Up till last Sunday, Dragon Songs was my only exposure to folk music performed in a serious, artistic context. I was initially drawn to The Knights’s concert July 5 at Ravinia because Dawn Upshaw was on the bill. She was my first Zerlina (Met 1990 ft. a spry James Levine and very sensual Samuel Ramey) on Youtube and I was excited to hear her instrument in person. I certainly didn’t expect one of the most eclectic, cohesive, and inventive programmes I had heard in a long time. That was a nice surprise.

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Independence Weekend at Ravinia, Part II

I have brunch + matinee plans and what happens to me first thing in the morning? I’m trapped in my bathroom. Doorknob falls out and the lock is stuck. I try to break down the door, fail, and contemplate my mortality.

Roommate calls the landlord and I manage to escape. The Union North Metra takes me to Yundi. Wish I got the breakfast paella at avec but these Costco chicken tenders will have to do.

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CSO’s “Reveries” comes to rousing, transcendent close

5/21/15 9:48:12 PM  Chicago Symphony Orchestra Esa-Pekka Salonen, conductor Samuel Coles, flute Jean-Yves Thibaudet, piano Valérie Hartmann-Claverie, ondes martenot        Debussy Syrinx     Ravel Piano Concerto in G Major     Messiaen Turangalîla-symphonie © Todd Rosenberg Photography 2015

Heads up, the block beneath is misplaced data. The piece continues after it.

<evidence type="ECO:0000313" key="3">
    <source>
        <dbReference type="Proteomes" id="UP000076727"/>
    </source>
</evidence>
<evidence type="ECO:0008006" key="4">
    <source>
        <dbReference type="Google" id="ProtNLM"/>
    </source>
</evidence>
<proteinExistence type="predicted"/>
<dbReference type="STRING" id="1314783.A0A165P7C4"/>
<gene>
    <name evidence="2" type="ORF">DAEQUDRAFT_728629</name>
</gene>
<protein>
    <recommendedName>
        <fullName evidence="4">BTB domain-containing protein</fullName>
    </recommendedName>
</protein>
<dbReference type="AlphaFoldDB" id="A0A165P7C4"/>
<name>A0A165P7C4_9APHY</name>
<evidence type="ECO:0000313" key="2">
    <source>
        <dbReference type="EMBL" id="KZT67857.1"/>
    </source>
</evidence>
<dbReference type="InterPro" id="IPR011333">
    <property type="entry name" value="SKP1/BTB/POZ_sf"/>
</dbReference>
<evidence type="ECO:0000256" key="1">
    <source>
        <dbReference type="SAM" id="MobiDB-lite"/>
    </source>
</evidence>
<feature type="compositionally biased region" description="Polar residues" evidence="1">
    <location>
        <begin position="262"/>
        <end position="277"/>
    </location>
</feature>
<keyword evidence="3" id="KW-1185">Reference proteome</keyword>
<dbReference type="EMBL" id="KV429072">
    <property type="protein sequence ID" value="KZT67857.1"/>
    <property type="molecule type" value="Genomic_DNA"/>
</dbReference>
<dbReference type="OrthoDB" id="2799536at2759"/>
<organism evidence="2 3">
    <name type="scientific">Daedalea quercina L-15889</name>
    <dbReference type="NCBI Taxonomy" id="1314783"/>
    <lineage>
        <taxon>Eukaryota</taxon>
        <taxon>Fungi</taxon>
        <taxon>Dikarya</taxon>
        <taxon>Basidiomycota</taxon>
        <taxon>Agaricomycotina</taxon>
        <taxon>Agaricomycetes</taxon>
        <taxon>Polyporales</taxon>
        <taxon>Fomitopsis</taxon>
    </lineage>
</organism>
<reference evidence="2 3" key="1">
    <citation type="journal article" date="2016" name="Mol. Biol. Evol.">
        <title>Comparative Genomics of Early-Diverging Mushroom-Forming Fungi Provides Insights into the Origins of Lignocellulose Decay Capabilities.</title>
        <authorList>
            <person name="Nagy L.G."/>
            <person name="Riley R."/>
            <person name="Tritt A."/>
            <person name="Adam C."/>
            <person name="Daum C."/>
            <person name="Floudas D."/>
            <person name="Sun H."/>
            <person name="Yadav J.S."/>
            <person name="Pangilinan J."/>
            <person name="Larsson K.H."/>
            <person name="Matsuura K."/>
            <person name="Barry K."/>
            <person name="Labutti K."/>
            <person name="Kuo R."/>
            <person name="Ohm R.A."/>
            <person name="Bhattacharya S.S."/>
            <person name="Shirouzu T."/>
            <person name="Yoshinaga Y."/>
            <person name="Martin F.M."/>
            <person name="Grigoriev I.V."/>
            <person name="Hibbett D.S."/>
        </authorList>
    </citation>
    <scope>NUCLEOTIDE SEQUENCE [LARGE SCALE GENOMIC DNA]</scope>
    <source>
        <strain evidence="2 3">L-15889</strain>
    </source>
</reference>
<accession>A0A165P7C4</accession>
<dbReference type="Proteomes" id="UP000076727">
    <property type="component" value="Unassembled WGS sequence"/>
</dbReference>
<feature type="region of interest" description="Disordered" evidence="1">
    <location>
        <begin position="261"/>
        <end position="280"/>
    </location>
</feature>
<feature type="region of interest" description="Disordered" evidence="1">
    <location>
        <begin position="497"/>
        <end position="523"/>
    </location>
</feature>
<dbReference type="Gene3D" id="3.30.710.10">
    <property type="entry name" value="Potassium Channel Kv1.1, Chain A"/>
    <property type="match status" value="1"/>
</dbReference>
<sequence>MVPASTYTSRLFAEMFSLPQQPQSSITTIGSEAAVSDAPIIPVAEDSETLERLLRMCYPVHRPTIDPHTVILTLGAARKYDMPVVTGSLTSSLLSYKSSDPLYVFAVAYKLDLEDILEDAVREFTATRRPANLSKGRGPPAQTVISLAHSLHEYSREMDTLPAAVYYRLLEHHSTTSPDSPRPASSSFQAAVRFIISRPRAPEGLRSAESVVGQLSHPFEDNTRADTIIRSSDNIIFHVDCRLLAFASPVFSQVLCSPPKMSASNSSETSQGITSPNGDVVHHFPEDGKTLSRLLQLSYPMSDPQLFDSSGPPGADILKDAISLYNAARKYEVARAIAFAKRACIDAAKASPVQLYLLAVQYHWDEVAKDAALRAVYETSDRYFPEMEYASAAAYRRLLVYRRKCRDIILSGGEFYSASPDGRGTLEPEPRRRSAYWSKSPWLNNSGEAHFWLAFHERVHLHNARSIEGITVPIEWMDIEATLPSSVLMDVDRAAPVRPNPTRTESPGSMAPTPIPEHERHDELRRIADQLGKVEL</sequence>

Esa-Pekka Salonen leads the CSO in Messiaen’s immersive Turangalîla-symphonie. (© Todd Rosenberg Photography 2015)

After three weeks of world-class, superbly programmed performances, the time has come to say au revoir to the Chicago Symphony Orchestra’s French Reveries & Passions Festival. May 23rd marked the final large-scale performance of the festival and the end of indefatigable Finnish conductor-composer Esa-Pekka Salonen’s residence with the orchestra.

But they certainly went out with a bang. A big, big bang—and for once, the galactic connotations here are completely fitting.

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Bruckner v. Bruckner: Part II

Another Böhler silhouette: Bruckner meets his idol, Richard Wagner.

Speaking of organists (but gladly moving on from onions), it’s time to return to Bruckner. This post is coming much later than I’d intended it to, especially since the performance examined here now passed more than two weeks ago.

Then again, as I mentioned in the first part of this two-part post, when it comes to me and Bruckner, things tend to be generally slow-going. (A quick recap for those who missed it: After listening to most of Bruckner’s mid- to late symphonies, I still feel overwhelmed by them. They defy my comprehension—and I do very much want to comprehend them.)

Maybe that’s the common ground I share with our composer of contention: Bruckner once said that whenever he had something important to say, musically or otherwise, he had to stop and take a breath first.

Consider last week a breather. Let’s proceed.